It found that from 1957 until 2013, more than 90 percent of these legal “events” occurred in jurisdictions that were required to preclear their voting changes. The study also provides evidence that the number of successful voting-rights suits has gone down in recent years, not because there is less discrimination, but because several Supreme Court decisions have made them harder to win.

Full Article: Voting Rights, by the Numbers –

After the Supreme Court struck down section four of the Voting Rights Act, Congress took no action to restore those enforcement provisions while the Republican Party controlled the U.S. House. On December 6, 2019 the U.S. House under Democratic Party control passed a package of bills called the Voting Rights Advancement Act. The act is aimed at restoring protections of the Voting Rights Act rolled back by a key Supreme Court’s 2013 ruling.

The Voting Rights Advancement Act would, among other things, update the formula used to determine which states must preclear their voter registration practices, require public notice for voting registration changes, and allow the attorney general to send federal observers anywhere in the U.S.

The package passed 228-187, with GOP Rep. Brian Fitzpatrick joining all Democrats in favor of the measure.

Rep. John Lewis (D-Ga.) — a former Freedom Rider who spoke at the March on Washington in 1963 — sat in the chair to gavel in the final vote, prompting a round of applause from his colleagues when it passed.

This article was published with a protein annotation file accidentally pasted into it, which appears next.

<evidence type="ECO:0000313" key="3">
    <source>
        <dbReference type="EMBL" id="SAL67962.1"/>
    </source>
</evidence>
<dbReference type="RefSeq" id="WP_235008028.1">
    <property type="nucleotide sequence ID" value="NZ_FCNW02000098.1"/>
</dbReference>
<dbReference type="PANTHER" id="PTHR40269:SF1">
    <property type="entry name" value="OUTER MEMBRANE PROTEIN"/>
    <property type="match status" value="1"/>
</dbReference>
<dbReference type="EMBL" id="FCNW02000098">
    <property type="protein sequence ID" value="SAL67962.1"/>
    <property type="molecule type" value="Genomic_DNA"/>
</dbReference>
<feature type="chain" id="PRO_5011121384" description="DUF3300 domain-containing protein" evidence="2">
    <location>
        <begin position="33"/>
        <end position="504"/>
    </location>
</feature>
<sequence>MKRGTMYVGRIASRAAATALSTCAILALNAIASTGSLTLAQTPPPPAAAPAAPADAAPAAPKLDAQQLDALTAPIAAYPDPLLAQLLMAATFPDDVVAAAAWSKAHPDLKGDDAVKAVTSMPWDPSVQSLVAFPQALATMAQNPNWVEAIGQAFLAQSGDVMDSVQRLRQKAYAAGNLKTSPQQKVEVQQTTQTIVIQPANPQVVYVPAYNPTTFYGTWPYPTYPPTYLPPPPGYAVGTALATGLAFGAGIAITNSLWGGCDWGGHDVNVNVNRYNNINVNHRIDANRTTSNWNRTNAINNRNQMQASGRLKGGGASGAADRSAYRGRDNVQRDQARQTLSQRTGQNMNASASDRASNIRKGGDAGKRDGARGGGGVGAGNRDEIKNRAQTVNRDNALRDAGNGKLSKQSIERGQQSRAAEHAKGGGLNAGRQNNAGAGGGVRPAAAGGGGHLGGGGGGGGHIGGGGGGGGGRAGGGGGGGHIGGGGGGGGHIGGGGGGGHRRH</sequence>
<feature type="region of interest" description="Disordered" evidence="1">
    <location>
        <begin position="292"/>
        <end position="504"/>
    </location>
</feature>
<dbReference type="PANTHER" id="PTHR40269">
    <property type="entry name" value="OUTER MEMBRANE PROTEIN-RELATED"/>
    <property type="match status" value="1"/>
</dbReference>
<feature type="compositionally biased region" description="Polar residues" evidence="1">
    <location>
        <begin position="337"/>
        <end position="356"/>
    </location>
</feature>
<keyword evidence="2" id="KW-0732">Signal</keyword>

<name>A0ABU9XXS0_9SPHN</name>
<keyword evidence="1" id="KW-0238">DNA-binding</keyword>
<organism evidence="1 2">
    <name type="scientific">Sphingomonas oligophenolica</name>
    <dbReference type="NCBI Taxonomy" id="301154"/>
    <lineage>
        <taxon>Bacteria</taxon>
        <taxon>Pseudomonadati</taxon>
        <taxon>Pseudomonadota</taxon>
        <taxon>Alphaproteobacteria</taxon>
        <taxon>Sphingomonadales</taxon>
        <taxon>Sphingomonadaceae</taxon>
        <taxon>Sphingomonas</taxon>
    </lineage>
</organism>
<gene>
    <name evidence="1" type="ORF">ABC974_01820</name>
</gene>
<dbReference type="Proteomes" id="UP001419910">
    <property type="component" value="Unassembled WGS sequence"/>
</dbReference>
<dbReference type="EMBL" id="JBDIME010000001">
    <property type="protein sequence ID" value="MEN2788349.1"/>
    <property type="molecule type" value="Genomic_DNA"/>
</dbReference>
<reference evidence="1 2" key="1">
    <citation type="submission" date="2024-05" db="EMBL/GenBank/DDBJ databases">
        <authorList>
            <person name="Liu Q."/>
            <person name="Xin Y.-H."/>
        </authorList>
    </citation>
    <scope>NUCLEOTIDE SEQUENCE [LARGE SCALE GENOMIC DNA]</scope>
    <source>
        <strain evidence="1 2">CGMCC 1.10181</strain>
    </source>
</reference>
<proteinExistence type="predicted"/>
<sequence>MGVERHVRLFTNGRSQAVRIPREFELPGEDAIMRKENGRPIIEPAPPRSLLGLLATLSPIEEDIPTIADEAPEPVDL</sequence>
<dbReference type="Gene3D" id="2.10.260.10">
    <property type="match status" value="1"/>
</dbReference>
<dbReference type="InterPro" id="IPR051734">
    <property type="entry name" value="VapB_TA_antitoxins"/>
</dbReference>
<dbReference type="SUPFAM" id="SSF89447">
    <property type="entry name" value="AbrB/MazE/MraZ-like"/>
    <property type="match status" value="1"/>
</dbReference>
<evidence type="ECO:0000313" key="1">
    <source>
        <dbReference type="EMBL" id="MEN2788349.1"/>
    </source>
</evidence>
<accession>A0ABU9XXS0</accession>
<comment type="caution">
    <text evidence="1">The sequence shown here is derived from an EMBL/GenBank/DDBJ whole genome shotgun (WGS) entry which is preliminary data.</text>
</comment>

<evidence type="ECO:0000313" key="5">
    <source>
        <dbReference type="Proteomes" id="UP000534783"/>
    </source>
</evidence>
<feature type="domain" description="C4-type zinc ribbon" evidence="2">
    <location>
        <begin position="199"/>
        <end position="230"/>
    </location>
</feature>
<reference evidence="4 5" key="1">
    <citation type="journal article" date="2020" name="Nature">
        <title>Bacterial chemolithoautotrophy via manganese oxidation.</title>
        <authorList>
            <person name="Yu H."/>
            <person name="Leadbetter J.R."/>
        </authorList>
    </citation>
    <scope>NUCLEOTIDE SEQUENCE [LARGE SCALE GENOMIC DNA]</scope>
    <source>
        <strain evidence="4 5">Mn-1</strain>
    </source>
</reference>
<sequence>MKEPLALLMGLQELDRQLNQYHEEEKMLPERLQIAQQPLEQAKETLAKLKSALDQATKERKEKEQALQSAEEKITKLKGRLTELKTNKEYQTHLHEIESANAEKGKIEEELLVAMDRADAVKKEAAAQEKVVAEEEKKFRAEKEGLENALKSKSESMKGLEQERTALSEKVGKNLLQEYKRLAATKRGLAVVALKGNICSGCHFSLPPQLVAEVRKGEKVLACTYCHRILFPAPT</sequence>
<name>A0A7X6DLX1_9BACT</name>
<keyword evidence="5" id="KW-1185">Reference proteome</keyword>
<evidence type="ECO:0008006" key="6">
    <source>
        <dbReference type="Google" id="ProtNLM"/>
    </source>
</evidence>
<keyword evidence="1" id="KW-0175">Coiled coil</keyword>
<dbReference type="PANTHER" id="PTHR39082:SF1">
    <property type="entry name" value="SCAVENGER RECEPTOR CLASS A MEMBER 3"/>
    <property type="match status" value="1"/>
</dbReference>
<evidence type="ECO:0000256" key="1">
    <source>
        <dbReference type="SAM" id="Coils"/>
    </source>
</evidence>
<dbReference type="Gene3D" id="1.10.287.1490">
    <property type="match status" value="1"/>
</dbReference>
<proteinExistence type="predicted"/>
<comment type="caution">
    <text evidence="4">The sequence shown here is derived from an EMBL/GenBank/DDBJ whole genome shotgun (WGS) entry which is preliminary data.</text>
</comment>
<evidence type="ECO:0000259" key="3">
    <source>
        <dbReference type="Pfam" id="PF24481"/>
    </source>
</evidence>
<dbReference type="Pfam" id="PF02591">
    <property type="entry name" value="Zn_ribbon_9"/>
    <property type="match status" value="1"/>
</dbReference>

The bill’s chief sponsor, Rep. Terri Sewell, whose Alabama district includes Selma’s infamous Edmund Pettus Bridge, called the bill’s impending passage “incredibly personal and special to me and my district.” Sewell has introduced the bill in each of the last three Congresses.

“We protect the legacy of the foot soldiers of the voting rights movement” with the package, the Alabama Democrat said in a news briefing before the vote, which she argued ensures “that voting equality is alive and well today.”

She singled out for praise Lewis, one such “foot soldier,” who stood by her side during the briefing. “So many of us walk the halls of Congress because of this legislation,” she said, referring to the 1965 Voting Rights Act, before telling Lewis: “To say thank you ... doesn’t seem adequate.”

In brief remarks at the event, Lewis called voting “the most powerful nonviolent tool we have in our Democratic society,” but said Friday’s vote came in the midst of an “ongoing struggle to redeem the soul of America, and we’re not there yet."

“While literacy tests and poll tax no longer exist, certain states and local jurisdictions have passed laws that are modern-day barriers to voting,” Sewell said on the floor before the vote. “That is why it is critically important that we fully restore the protections of the Voting Rights Act by passing H.R. 4.”